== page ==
Parents of teens know that setting a bedtime for adolescents isn’t as easy as sending them off to their room with their teddy bear and a cup of water. Circle of Moms member Nelly P.'s four kids, who range in age from 10 to 16, always seems to want to go to bed "later."
There are countless distractions, and sometimes fairly valid reasons for your teen to hoot alongside the night owls. But for teens, sleep is vital to good health, so we wrote this primer to explain the science of sleep to your teen. Share this article with your (non)Sleeping Beauty or Beau, and work together to find a schedule that leaves your teen—and the rest of your family—feeling rested, healthy, and ready to go each morning.
Teens Need More Sleep Than They Realize
You may think that your occasional restless night or your shift from a good eight hours a night to lucky-if-you-get-six isn’t much to worry about, since you’re still managing to live okay, albeit a tad tired. Teens should be getting eight and a half to nine hours a night, and many don’t. That’s for lots of reasons—whether it’s because of increased work, digital distractions, Conan and Colbert, earlier school start times (which often aren’t in sync with teens’ bodies), or any number of other reasons. But the downsides of sleep deprivation are monumental, and not only when it comes to learning. A lack of sleep also puts you at risk for increased stress, drowsy driving, poor performance in school (and sports and your social life), mood issues, and many other problems.
And that’s not even mentioning that lack of sleep has a profound effect on the way you eat: The sleepier you are, the more you crave sugar and carbohydrates to boost your energy. While that sudden rush of sugar causes a temporary spike of energy, you crash hard when it wears off. And what do you do in return? Seek more sugar for more energy. The vicious cycle continues—with the added effect of storing all those excess calories and, eventually, busting seams in your jeans.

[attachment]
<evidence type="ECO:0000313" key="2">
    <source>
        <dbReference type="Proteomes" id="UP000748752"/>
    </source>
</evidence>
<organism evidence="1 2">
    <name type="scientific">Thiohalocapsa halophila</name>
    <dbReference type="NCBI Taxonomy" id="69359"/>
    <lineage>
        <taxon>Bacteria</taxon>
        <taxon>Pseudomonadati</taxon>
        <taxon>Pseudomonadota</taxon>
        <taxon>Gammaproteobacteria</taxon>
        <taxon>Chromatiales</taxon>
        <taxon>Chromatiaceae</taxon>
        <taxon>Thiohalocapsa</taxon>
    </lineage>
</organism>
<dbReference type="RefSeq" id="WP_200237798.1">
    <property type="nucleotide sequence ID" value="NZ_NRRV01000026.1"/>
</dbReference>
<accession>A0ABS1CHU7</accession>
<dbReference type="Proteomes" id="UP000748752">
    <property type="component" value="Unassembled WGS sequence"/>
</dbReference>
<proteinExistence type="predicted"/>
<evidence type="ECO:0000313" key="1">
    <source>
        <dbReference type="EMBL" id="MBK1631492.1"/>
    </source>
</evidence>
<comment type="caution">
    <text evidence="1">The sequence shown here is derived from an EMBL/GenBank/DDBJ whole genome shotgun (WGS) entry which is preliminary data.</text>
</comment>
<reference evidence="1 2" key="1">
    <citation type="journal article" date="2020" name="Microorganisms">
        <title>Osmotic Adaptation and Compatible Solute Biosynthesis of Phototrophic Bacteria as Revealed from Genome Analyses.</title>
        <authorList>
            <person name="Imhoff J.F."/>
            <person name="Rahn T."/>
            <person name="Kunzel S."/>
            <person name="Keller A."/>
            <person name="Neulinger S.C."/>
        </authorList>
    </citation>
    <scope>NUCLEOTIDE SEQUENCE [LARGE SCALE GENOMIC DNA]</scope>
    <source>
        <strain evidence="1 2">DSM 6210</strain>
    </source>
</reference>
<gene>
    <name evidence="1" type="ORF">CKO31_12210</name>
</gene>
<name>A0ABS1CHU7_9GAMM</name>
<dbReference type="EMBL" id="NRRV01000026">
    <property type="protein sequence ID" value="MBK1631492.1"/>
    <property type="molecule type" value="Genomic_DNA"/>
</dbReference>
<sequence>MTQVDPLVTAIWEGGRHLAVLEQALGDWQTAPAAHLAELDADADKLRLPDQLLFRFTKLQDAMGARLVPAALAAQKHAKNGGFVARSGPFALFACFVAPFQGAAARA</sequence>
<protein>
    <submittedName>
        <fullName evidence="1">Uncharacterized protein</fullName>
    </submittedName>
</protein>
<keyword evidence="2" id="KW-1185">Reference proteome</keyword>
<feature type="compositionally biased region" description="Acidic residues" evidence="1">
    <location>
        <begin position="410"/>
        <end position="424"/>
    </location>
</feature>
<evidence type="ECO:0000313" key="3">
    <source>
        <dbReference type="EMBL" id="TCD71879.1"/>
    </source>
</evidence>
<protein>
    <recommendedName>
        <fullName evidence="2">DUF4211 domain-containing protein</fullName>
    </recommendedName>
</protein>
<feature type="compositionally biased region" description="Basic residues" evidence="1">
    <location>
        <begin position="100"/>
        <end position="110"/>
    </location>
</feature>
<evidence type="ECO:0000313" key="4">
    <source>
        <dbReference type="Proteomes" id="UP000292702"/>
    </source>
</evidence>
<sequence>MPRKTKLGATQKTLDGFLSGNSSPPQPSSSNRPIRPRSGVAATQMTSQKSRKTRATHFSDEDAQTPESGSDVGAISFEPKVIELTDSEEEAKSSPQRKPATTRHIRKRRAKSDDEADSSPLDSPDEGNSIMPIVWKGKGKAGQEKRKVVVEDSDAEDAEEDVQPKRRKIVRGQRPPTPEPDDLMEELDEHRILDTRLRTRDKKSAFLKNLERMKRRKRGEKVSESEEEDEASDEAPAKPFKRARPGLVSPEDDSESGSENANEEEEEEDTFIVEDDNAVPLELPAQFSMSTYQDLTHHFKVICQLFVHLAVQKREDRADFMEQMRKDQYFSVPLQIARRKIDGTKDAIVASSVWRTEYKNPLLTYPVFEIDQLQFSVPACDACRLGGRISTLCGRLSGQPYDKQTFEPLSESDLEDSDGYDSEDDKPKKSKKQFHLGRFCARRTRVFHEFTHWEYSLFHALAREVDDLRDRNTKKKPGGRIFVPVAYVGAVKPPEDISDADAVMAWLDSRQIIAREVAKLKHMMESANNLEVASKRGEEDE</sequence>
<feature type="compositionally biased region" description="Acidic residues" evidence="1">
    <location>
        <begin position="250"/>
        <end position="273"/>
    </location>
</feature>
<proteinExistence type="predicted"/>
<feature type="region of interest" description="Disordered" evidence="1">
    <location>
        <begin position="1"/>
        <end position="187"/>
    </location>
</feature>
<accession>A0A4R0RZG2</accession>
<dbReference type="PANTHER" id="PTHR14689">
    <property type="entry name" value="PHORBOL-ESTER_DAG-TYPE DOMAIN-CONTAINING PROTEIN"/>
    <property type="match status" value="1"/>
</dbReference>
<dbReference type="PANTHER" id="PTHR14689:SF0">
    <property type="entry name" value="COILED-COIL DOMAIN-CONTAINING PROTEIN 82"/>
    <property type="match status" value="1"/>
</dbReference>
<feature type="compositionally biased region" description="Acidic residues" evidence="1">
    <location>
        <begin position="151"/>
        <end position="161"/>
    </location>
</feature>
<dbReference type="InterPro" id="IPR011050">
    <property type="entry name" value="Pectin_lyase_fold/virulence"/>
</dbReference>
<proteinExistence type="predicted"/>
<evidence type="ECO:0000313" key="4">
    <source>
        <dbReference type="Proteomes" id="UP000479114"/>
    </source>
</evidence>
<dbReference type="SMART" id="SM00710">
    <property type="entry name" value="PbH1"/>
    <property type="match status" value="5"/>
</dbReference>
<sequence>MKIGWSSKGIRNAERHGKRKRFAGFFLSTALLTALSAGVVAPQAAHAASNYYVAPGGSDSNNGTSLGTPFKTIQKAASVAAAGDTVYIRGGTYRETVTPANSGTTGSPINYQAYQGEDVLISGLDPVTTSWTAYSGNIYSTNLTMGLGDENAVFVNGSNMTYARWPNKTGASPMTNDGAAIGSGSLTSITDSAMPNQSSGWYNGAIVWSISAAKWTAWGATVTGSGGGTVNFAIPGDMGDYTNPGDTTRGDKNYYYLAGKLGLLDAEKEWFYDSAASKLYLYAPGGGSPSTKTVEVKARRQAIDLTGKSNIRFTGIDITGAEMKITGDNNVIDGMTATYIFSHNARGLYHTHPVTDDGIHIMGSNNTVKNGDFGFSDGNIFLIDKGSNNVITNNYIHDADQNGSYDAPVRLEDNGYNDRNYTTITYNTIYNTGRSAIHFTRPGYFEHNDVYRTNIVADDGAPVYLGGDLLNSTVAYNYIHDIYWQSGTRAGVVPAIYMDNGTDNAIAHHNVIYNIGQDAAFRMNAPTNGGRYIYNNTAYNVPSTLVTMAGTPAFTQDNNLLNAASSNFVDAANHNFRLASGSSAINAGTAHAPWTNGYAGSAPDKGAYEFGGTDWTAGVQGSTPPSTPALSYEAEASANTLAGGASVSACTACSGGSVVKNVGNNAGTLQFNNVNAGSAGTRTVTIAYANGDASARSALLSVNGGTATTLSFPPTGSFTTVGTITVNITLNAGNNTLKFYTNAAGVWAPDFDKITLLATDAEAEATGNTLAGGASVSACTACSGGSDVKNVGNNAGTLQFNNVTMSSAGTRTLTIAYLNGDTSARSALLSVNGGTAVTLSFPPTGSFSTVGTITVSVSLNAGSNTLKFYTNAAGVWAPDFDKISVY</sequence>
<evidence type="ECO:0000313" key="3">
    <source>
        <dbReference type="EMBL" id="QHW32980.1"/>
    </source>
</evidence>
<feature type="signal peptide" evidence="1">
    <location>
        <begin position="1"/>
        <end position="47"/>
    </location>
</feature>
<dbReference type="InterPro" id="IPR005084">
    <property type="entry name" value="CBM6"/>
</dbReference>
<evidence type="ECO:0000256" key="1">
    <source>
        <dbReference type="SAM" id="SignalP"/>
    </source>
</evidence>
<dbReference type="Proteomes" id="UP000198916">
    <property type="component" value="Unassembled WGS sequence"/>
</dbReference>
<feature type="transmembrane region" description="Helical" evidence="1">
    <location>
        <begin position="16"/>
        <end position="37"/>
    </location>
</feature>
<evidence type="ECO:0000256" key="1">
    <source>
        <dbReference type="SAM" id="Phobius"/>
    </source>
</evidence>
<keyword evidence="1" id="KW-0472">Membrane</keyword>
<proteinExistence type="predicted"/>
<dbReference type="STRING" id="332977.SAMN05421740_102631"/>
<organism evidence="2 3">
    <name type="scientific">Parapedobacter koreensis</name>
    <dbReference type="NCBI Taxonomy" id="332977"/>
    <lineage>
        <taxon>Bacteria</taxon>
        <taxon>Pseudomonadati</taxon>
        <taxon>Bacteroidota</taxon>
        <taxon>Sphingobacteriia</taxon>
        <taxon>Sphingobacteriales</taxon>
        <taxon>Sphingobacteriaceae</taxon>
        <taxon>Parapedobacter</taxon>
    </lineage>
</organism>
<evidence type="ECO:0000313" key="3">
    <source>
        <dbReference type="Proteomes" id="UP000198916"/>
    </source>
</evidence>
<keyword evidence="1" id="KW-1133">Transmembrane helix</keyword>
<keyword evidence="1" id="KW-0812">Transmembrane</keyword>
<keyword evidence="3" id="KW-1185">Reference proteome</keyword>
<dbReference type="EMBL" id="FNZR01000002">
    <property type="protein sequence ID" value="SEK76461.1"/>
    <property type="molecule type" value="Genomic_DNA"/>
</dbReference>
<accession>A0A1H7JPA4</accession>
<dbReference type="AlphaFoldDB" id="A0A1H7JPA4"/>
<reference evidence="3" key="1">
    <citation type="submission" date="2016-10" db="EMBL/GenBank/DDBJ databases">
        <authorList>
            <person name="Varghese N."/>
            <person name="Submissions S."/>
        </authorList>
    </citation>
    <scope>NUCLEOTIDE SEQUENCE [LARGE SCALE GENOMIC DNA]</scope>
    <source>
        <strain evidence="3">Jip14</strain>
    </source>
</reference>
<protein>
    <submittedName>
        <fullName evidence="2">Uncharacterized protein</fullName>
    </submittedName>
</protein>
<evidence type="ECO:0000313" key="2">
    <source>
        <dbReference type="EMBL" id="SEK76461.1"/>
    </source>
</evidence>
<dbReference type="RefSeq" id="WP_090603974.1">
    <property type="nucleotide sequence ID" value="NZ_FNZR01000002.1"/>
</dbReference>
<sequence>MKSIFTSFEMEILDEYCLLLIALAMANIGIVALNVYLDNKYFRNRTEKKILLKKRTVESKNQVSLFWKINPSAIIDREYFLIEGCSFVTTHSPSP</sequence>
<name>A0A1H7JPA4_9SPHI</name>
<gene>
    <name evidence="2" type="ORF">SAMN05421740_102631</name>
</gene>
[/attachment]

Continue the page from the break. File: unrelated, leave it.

A Good Night’s Sleep
Now, what exactly is a good night’s sleep? While the length of sleep is important, equally vital is getting through the sleep cycle several times. The cycle is comprised of the following stages, each getting progressively deeper:
- Sleep latency: the time it takes for you to fall asleep from the time you go to bed.
- Stages 1 and 2: light sleep. Drowsiness as your brain is just getting into sleep. In stage 2, your brain waves start to slow down noticeably.
- Stage 3: deeper sleep, which you get less of as you age because of frequent awakenings. This stage helps you awake refreshed when you get to complete the sleep cycle. If you get awakened from slow-wave sleep (stage 3), you may feel groggy and disoriented, but you can wake up raring to go when stage 1 or 2 is interrupted. That is partly why “power naps” or catnaps sometimes help if they’re kept to, say, a half hour or less, as you don’t have time to get into that deep, stage 3 sleep. Stage 3 sleep is the deep sleep during which you sleepwalk and sleep talk.
- REM (rapid eye movement): the deepest sleep. Your eyes are moving fast, but the rest of your body is paralyzed. It’s the stage where great dreams and horrible nightmares occur.
Each complete cycle (stage 1 through REM) lasts about 90 to 110 minutes, and you go through four to six of them a night. But it’s important that you achieve REM sleep to feel really rested.
(For more questions about teen health, tune in to the Live UStream Chat with Dr. Oz and Dr. Roizen on June 7th, 2011 at 7 pm EST.)
A New York Times #1 best-selling author and host of The Dr. Oz Show, Mehmet C. Oz, M.D. is also professor and vice chairman of surgery at New York Presbyterian-Columbia University and the director of the Heart Institute. For more from Dr. Oz, check out You: Raising Your Child and You: Having a Baby, both co-authored with Michael F. Roizen, M.D.
The views expressed in this article are those of the author and do not necessarily represent the views of, and should not be attributed to, POPSUGAR.